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Synoptic Revision - Micro & Macro Factors Influencing E-Vehicle Sales

A Level

Last updated 9 Jun 2022

In this short revision video, we explore some of the micro and macro factors affecting sales of e-vehicles in the EU and the UK.

Synoptic Revision - Micro & Macro Factors Influencing E-Vehicle Sales

Registrations of petrol and diesel cars in the EU went down by 9 and 8.5 percent in 2021 according to data by the European Automobile Manufacturers' Association. Whereas the share of cars with alternative power trains made up more of a third of newly-registered automobiles in the EU.

Microeconomic influences on the future growth of sales of e-vehicles in the EU or a country of your choice.

  • Real price levels – competition between suppliers might drive down prices and make e-vehicles more affordable. And prices might fall because of economies of scale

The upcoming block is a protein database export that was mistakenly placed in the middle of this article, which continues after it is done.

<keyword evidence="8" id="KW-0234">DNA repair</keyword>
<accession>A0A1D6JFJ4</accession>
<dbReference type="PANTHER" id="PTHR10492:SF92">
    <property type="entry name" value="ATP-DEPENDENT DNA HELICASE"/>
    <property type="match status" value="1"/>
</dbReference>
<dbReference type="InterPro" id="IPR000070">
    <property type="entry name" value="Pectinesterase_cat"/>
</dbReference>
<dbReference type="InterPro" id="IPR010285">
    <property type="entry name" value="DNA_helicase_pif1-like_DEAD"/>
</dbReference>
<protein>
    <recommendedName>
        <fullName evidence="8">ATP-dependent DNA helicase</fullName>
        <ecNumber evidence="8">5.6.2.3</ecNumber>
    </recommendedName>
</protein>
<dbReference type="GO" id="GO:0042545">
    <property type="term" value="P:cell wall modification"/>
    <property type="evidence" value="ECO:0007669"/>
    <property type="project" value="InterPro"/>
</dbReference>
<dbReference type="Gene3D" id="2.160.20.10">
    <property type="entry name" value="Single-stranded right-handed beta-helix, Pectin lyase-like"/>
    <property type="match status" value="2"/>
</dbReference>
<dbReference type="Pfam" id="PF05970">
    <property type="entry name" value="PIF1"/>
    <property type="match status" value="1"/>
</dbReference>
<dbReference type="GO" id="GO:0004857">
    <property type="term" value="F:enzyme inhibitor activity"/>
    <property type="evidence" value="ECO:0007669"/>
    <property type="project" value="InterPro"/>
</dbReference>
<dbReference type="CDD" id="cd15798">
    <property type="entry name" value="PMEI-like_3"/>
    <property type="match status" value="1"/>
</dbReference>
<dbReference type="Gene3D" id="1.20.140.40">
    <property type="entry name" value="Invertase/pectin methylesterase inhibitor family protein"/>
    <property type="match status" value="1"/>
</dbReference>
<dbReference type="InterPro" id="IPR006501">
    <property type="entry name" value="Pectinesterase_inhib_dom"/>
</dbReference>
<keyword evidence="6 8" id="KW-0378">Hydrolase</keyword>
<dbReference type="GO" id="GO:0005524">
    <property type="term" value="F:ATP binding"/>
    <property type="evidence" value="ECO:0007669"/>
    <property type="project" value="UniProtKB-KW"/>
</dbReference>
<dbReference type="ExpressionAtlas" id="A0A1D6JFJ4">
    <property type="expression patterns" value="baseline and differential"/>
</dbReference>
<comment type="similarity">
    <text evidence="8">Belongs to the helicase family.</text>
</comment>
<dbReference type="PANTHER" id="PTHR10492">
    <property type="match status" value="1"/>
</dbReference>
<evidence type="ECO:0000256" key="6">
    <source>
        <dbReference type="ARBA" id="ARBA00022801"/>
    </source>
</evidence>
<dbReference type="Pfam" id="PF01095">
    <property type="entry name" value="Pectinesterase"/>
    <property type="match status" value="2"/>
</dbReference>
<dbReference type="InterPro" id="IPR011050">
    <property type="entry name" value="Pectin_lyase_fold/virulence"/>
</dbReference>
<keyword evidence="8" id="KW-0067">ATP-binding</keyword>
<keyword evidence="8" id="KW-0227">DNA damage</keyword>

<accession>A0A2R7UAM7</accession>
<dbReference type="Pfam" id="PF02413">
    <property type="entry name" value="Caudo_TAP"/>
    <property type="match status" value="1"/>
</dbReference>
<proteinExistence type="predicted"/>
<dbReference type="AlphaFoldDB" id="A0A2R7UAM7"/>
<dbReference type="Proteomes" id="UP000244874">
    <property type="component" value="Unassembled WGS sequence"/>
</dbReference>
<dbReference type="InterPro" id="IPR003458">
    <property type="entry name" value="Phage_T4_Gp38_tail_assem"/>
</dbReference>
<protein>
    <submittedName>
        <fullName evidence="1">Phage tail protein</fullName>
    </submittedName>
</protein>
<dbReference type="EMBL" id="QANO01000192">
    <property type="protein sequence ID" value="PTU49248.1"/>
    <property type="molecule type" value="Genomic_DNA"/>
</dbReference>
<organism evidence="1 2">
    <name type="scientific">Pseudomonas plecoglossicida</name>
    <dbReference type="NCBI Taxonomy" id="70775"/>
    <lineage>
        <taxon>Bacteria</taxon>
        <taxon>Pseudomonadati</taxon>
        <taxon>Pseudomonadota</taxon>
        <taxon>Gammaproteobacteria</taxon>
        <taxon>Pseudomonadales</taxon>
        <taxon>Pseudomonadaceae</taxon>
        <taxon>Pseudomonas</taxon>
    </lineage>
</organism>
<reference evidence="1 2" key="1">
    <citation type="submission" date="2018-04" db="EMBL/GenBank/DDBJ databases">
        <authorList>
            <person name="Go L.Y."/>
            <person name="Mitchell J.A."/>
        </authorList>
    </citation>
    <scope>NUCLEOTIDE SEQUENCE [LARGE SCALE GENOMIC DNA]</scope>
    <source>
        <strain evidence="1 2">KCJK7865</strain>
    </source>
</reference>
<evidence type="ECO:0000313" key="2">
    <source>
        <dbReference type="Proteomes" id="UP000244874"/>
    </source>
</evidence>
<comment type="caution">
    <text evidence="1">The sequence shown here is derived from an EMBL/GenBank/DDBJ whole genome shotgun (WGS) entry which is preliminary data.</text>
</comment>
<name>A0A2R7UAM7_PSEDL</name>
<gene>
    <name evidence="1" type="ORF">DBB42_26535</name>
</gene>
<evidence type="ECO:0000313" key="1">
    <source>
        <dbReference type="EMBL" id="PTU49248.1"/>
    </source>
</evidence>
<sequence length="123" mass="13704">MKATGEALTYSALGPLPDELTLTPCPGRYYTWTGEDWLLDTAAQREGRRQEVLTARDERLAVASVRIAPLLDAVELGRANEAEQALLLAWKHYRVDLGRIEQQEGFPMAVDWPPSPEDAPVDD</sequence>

• The costs of inputs used in production – for example, world prices for lithium used in lithium-ion batteries. And, technologies available to car producers.
  • Government intervention can affect consumer demand – for example, a direct subsidy paid to consumers might lead to an outward shift of demand.

Macroeconomic influences on the future growth of sales of e-vehicles in the EU or a country of your choice.

  • Interest rates – many new vehicles are bought on credit, if central banks are raising interest rates, this might limit the growth of demand as loans cost more to repay
  • Taxation – demand for e-vehicles is likely to be highly income elastic and therefore affected by changes in direct taxation which influences real disposable incomes.
  • Trade policy – whilst many e-vehicles are manufactured in the EU, others are not. A fall in import tariffs due to a trade agreement would lower prices & expand demand

Evaluation: Are micro or macro factors more important?

  • In the short run, macro factors might be more significant – for example, the cost of living crisis, falling real disposable incomes.
  • But in the long run - micro factors might dominate – for example, economies of scale in production and also in expanding the charging infrastructure.
  • Rising demand – assumes producers have capacity to meet this – depends on price elasticity of supply.


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